F1 - Especiales

Ferrari have to take as much responsibility as Vettel for their 2018 implosion

A series of driving errors have been made by Sebastian Vettel – but Ferrari have made many blunders on strategy which has heaped even more pressure on the German driver. Has it cost them a run at the championship in the closing stages of the season again? It seems so.

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Ferrari have to take as much responsibility as Vettel for their 2018 implosion
Fuente imagen: Jerry Andre, MotorLat

After another massively frustrating event in Singapore for Sebastian Vettel and Scuderia Ferrari, the question is: Is the championship over? The answer would seem to be yes at present – and they only need to look internally to find where the blame lies. 

Vettel’s mistakes 

There has been a number of mistakes by the German in 2018 so far and it’s quite surprising for a four-time World Champion. 

The first slip up Vettel made was in Baku. Following a Safety Car after the collision between the Red Bulls, he found himself behind Bottas. On the resumption, he tried a move down the inside but locked up and ran wide. It was a brave attempt and a real racer will always try to win as he did. However, he lost positions to Hamilton, Raikkonen and Perez to finish 4th.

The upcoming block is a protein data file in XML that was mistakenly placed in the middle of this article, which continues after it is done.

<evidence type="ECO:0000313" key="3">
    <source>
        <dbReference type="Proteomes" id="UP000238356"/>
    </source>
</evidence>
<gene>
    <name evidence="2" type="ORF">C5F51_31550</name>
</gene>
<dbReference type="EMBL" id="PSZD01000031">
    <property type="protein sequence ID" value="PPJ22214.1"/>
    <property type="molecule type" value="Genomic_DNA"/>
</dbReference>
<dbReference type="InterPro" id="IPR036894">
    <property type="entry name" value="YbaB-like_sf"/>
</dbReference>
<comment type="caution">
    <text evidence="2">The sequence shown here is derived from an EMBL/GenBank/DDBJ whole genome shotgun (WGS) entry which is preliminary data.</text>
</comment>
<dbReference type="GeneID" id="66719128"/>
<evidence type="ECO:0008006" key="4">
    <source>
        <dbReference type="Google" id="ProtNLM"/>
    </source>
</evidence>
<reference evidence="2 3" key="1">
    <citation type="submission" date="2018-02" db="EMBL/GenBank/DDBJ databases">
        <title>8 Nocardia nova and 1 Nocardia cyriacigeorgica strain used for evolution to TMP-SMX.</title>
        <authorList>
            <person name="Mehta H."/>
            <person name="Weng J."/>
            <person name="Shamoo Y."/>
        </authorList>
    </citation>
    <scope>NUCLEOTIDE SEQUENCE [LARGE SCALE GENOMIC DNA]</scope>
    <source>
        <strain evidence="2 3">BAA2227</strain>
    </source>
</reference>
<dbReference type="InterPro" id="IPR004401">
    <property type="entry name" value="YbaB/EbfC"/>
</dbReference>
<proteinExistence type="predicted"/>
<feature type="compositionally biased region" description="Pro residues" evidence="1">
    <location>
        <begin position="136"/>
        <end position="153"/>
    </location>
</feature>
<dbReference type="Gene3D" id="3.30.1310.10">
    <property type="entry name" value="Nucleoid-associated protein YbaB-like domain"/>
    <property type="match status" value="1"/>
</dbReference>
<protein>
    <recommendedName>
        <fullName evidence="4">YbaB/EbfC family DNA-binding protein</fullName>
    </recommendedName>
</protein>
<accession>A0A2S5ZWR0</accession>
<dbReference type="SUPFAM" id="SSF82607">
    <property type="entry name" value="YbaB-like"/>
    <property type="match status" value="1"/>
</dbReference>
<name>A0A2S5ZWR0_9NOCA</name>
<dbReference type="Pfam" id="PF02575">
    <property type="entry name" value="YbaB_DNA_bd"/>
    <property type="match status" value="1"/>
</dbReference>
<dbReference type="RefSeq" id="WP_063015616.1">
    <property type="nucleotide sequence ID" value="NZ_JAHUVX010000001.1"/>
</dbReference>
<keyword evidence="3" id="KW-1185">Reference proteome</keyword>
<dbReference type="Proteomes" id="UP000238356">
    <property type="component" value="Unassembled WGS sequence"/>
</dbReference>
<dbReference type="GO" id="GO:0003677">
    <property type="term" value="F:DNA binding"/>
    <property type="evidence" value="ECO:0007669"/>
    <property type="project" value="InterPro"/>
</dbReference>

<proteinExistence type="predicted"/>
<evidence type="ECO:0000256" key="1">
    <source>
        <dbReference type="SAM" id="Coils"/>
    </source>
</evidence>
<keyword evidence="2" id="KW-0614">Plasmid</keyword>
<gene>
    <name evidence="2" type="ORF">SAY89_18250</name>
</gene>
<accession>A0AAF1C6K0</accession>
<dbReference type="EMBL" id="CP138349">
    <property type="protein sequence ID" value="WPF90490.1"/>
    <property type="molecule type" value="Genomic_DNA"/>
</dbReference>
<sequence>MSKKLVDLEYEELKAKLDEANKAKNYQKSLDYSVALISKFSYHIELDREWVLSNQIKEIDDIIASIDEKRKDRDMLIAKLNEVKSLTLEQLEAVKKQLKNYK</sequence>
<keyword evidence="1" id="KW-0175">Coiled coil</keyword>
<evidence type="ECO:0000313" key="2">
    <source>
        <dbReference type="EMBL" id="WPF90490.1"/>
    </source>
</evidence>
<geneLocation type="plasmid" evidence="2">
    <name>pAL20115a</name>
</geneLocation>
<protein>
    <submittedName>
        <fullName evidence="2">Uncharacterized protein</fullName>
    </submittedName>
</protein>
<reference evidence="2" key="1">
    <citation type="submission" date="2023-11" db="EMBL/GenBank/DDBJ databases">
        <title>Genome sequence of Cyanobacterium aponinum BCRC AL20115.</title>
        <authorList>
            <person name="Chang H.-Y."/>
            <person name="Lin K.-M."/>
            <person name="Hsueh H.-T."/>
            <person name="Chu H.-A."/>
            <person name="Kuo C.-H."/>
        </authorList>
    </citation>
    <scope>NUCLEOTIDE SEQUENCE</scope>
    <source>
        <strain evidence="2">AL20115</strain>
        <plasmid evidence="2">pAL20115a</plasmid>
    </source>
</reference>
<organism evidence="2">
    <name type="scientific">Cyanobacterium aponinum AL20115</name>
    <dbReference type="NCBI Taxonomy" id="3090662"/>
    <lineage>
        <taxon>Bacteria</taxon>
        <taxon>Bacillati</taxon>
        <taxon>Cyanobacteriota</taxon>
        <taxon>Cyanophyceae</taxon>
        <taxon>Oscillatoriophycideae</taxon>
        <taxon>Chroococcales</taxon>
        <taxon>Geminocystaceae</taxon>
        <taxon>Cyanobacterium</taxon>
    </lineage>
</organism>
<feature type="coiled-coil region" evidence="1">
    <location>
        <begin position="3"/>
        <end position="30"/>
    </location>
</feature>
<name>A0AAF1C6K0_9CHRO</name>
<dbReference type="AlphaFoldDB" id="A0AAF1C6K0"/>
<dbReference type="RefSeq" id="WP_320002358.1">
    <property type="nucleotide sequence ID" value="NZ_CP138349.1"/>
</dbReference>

Possible points lost: 13 (If he’d taken the lead and avoided the debris unlike Bottas 

France was a costly error by the four-time champion. A great launch off the line saw him in the tow of Hamilton but he couldn’t go anywhere as Bottas was boxing him in. He then ran into the Finn at turn one and damaged his front wing. A good recovery from the back of the pack gave him a P5 finish; it should have been a better result than that, though. 

Possible points lost: 6-8 

Vettel’s biggest mistake of the season came at the German Grand Prix. He converted pole position into a comfortable lead and look set to win in front of his home crowd. Yet, heartbreak would follow. As a light shower fell, he made the smallest mistake at T12, ended up in the gravel and out of the race.